By Sunnivie Brydum
Originally published on Advocate.com April 15 2013 3:56 PM ET
The highest court in Hong Kong is scheduled to hear this week what is being hailed as the city's first case testing the Chinese province's stance on transgender equality, reports FT.com.
The case revolves around a transgender woman who has undergone gender-affirming surgery and legally changed her gender marker to female. The woman, identified only as "W" for privacy reasons, wants Hong Kong's Court of Final Appeals to overturn a lower court ruling declaring that the woman cannot legally marry her boyfriend because she was assigned male at birth.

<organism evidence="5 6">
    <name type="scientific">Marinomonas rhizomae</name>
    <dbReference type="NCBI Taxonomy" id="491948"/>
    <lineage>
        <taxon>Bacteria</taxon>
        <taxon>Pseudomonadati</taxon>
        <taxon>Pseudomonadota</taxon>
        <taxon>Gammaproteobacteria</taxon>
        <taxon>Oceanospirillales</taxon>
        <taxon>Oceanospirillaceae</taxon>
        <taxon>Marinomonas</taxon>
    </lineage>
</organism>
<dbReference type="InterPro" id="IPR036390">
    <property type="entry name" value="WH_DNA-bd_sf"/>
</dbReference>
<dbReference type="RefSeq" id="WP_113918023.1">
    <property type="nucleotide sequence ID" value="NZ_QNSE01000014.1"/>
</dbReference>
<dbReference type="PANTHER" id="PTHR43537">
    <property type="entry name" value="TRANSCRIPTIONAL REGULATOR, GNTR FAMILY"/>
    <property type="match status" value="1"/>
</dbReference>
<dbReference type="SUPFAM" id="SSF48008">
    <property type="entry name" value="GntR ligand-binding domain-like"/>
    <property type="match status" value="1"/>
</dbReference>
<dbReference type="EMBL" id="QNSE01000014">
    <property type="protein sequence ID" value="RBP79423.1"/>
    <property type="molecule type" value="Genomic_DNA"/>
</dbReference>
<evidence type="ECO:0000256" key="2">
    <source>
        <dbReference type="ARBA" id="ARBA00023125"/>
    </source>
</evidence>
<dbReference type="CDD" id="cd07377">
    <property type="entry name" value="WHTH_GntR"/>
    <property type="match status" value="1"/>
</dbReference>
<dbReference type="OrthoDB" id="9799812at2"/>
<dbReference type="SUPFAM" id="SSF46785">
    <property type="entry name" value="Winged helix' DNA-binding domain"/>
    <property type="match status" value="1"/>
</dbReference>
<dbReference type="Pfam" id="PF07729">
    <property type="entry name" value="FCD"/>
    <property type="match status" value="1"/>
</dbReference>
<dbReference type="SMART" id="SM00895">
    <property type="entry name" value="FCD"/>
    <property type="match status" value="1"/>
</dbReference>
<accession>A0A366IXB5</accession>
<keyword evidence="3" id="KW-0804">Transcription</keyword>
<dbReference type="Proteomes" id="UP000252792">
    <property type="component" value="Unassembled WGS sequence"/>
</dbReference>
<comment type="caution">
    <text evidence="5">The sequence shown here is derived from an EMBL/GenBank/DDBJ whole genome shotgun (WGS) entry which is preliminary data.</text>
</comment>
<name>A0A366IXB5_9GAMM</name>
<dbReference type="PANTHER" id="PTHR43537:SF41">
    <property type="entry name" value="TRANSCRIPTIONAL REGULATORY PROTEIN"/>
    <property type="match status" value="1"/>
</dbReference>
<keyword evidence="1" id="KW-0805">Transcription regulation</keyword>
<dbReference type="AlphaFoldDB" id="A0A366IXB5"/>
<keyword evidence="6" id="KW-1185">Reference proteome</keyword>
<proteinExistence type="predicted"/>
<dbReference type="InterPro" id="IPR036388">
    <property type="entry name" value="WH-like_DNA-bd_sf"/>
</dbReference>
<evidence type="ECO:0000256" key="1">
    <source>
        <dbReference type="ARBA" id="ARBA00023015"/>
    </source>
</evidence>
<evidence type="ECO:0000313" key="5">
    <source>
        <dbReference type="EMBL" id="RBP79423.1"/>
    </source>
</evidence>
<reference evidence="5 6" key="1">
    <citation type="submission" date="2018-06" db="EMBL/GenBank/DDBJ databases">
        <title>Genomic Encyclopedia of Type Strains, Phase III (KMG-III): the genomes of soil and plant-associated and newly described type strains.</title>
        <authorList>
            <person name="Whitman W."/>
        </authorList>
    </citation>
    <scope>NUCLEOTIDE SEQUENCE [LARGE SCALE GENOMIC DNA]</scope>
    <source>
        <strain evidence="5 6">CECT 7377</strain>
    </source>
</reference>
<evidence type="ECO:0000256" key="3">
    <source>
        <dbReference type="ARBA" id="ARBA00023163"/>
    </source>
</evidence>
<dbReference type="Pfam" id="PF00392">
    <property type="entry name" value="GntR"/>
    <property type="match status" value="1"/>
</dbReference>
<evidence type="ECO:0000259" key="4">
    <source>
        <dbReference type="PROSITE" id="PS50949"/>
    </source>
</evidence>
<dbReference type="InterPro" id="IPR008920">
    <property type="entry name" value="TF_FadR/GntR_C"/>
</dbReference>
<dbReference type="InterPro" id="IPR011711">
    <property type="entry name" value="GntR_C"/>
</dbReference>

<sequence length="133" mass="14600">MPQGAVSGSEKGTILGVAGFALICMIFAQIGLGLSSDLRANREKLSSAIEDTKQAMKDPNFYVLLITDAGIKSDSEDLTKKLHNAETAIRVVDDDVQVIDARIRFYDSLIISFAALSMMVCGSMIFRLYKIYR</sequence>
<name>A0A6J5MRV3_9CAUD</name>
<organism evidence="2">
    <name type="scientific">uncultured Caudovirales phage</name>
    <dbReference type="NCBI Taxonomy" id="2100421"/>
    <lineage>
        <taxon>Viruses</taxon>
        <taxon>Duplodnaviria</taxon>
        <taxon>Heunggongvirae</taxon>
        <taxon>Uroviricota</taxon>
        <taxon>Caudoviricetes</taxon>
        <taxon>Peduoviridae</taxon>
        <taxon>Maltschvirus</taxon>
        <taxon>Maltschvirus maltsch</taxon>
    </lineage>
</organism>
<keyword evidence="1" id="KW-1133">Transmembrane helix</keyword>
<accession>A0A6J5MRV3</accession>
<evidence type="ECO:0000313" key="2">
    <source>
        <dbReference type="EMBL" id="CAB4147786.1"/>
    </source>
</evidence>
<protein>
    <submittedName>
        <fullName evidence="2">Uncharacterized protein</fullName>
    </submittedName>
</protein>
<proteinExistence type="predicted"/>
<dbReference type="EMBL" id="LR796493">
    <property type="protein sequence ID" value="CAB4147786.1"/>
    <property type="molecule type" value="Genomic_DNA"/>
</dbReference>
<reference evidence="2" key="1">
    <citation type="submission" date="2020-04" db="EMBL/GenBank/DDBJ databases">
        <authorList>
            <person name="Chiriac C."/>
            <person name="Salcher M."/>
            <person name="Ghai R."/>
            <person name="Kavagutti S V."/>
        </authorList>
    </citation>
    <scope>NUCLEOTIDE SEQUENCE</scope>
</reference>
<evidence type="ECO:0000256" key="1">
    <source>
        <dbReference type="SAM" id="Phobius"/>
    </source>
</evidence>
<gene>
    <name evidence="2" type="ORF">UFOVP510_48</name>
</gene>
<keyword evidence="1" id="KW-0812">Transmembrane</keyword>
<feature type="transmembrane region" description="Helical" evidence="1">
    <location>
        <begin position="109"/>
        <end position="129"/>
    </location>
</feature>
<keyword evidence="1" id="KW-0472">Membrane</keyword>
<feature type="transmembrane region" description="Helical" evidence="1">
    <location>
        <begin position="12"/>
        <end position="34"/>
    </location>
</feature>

FT.com points out the irony that while the government now refuses to recognize her marriage, a government program provided W with counseling and surgery, and the same government permitted W to change her gender marker.
W's attorney says his client just wants to be sure that the state's definition of "woman" in the law describing marriage as the "union between one man and one woman," will fully, irrevocably apply to her.
"W is treated as a woman by society in ever other way," W's lawyer, Michael Vidler, told FT.com. "If she was admitted to [a] hospital tomorrow, she would be put in a women's ward. So why should she not be married as a woman?"
Read more here.